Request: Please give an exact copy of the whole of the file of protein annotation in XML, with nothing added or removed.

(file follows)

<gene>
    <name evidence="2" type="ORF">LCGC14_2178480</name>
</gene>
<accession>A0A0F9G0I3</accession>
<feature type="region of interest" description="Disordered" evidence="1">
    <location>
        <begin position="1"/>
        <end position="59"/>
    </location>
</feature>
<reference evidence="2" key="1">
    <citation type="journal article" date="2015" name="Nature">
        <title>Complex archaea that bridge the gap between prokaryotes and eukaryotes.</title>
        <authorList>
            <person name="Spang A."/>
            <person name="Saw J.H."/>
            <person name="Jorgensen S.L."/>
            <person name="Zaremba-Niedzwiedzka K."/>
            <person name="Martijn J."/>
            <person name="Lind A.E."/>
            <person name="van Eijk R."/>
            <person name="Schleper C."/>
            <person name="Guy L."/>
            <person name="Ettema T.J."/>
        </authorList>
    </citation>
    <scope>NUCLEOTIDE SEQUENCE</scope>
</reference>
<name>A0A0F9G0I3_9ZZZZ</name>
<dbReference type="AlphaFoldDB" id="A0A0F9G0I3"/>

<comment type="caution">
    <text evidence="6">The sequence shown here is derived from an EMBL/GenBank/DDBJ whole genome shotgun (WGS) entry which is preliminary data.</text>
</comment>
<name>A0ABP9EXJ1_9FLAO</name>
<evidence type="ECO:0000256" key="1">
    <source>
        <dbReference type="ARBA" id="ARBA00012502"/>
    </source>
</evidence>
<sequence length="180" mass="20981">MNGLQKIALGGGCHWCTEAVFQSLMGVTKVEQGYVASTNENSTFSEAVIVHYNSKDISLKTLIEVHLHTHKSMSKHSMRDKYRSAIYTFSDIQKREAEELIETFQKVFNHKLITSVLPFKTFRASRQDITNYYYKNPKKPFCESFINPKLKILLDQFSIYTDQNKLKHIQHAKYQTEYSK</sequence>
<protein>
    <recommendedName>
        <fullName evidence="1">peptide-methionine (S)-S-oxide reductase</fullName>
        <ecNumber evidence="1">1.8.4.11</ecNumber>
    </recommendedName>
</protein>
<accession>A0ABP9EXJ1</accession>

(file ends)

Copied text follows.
<gene>
    <name evidence="2" type="ORF">LCGC14_2178480</name>
</gene>
<accession>A0A0F9G0I3</accession>
<feature type="region of interest" description="Disordered" evidence="1">
    <location>
        <begin position="1"/>
        <end position="59"/>
    </location>
</feature>
<reference evidence="2" key="1">
    <citation type="journal article" date="2015" name="Nature">
        <title>Complex archaea that bridge the gap between prokaryotes and eukaryotes.</title>
        <authorList>
            <person name="Spang A."/>
            <person name="Saw J.H."/>
            <person name="Jorgensen S.L."/>
            <person name="Zaremba-Niedzwiedzka K."/>
            <person name="Martijn J."/>
            <person name="Lind A.E."/>
            <person name="van Eijk R."/>
            <person name="Schleper C."/>
            <person name="Guy L."/>
            <person name="Ettema T.J."/>
        </authorList>
    </citation>
    <scope>NUCLEOTIDE SEQUENCE</scope>
</reference>
<name>A0A0F9G0I3_9ZZZZ</name>
<dbReference type="AlphaFoldDB" id="A0A0F9G0I3"/>

<comment type="caution">
    <text evidence="6">The sequence shown here is derived from an EMBL/GenBank/DDBJ whole genome shotgun (WGS) entry which is preliminary data.</text>
</comment>
<name>A0ABP9EXJ1_9FLAO</name>
<evidence type="ECO:0000256" key="1">
    <source>
        <dbReference type="ARBA" id="ARBA00012502"/>
    </source>
</evidence>
<sequence length="180" mass="20981">MNGLQKIALGGGCHWCTEAVFQSLMGVTKVEQGYVASTNENSTFSEAVIVHYNSKDISLKTLIEVHLHTHKSMSKHSMRDKYRSAIYTFSDIQKREAEELIETFQKVFNHKLITSVLPFKTFRASRQDITNYYYKNPKKPFCESFINPKLKILLDQFSIYTDQNKLKHIQHAKYQTEYSK</sequence>
<protein>
    <recommendedName>
        <fullName evidence="1">peptide-methionine (S)-S-oxide reductase</fullName>
        <ecNumber evidence="1">1.8.4.11</ecNumber>
    </recommendedName>
</protein>
<accession>A0ABP9EXJ1</accession>